Egos have been ever-present in La Liga for a number of years. Sunny Spain remains a haunt for those footballers who not only play football well, but also know how well they play it.
Indeed, the Spanish love their football, and most of their footballers love themselves.
Even some managers seem to think they are God’s gift to Earth (we miss you, Jose Mourinho).
Let’s take a look at the 10 biggest egos working in La Liga today.
Firstly, it must be acknowledged that something as trivial and subjective as an ego is very difficult to measure.
The actions of players and managers throughout their career have been accounted for, and we will not deny that appearance also plays a part.
Nothing screams egotistical more than a horrendous haircut.
This list, however, can only have 10.
Lionel Messi misses out because while he clearly does not lack self-confidence, the shy Argentine is incredibly humble and hardworking considering his talents.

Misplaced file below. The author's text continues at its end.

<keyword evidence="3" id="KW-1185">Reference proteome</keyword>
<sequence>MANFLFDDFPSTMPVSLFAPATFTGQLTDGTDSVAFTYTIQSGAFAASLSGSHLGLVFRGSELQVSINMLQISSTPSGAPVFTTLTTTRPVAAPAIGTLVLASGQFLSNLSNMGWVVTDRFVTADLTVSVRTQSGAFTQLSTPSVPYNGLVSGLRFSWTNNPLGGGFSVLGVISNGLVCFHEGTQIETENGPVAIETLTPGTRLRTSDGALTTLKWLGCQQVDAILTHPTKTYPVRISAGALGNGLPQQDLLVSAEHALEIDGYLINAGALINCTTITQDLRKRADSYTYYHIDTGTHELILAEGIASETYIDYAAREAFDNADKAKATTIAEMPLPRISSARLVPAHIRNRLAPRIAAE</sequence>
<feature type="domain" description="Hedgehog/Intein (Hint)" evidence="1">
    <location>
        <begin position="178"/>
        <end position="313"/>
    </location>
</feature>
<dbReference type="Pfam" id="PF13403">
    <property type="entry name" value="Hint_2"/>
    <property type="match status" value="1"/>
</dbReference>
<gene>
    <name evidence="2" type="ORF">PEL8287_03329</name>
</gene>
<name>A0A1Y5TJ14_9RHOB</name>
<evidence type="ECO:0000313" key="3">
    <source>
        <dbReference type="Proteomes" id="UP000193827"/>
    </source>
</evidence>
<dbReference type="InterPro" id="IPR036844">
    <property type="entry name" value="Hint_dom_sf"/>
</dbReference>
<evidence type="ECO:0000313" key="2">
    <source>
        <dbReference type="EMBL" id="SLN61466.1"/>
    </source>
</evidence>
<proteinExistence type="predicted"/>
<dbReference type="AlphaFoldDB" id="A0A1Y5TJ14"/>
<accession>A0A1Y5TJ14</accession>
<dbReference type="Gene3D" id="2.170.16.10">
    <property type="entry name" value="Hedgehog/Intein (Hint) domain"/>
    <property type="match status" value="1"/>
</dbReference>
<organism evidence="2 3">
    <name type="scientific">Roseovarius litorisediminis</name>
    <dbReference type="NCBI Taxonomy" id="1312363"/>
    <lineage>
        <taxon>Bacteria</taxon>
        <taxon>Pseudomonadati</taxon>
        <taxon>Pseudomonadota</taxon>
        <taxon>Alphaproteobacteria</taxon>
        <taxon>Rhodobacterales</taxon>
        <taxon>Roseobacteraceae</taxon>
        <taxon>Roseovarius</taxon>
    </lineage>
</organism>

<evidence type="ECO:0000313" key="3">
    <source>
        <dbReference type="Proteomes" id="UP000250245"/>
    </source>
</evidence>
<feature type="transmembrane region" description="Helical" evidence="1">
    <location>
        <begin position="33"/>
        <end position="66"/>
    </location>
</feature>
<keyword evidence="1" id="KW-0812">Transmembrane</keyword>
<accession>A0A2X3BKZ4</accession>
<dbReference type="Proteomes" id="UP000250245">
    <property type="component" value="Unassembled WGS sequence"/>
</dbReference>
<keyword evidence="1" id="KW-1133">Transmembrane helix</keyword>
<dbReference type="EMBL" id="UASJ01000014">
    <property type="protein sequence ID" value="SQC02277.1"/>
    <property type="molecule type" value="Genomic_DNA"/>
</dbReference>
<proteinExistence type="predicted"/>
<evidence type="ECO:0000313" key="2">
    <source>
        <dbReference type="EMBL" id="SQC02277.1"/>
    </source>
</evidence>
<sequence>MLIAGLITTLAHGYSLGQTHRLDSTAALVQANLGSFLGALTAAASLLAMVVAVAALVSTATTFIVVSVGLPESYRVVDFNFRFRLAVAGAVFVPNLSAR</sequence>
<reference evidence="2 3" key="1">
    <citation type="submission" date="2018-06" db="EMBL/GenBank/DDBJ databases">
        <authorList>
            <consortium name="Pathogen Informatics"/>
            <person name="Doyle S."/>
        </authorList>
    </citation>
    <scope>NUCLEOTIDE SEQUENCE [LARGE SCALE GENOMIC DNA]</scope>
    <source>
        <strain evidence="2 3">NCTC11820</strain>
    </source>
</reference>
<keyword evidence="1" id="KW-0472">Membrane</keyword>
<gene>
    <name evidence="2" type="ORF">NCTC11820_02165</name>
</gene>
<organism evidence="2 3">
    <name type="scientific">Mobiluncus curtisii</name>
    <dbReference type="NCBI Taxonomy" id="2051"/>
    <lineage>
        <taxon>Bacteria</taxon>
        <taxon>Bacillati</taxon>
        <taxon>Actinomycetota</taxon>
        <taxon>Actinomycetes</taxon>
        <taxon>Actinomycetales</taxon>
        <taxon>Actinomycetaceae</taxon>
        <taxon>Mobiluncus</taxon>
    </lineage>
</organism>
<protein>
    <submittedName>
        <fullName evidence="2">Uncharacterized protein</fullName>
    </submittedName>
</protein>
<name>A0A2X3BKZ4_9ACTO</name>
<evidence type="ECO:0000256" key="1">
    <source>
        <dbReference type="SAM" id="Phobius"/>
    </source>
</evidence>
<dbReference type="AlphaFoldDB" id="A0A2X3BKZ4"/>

There are plenty of youngsters such as Sociedad’s Antoine Griezmann who could do with the wake-up call that talent does not take you everywhere in football. However, there are those worse than the Frenchman.
Finally, while many consider Xavi's unerring obsession with “the way football should be played” quite irritating, he is merely one of many Catalans entranced by Cruyffian football philosophy. Barca's puppet-master is not egotistical, he has made a career based on the simple premise of making all those around him look better than himself.
Zlatan Ibrahimovic famously described Barcelona players as “schoolboys” who never put a foot wrong. However, he got on well enough with Pique, so well, even, that he had to emphatically reject rumours regarding his sexuality.
The 26-year-old defender has always been one of the more vibrant characters in the Barca dressing room and is comfortable with his pin-up boy status in Spain.
Pique is far from “arrogant,” but you have some ego if you can attract the attention of Shakira.
Espanyol’s Sergio Garcia is not a bad player. He is also not a very good player.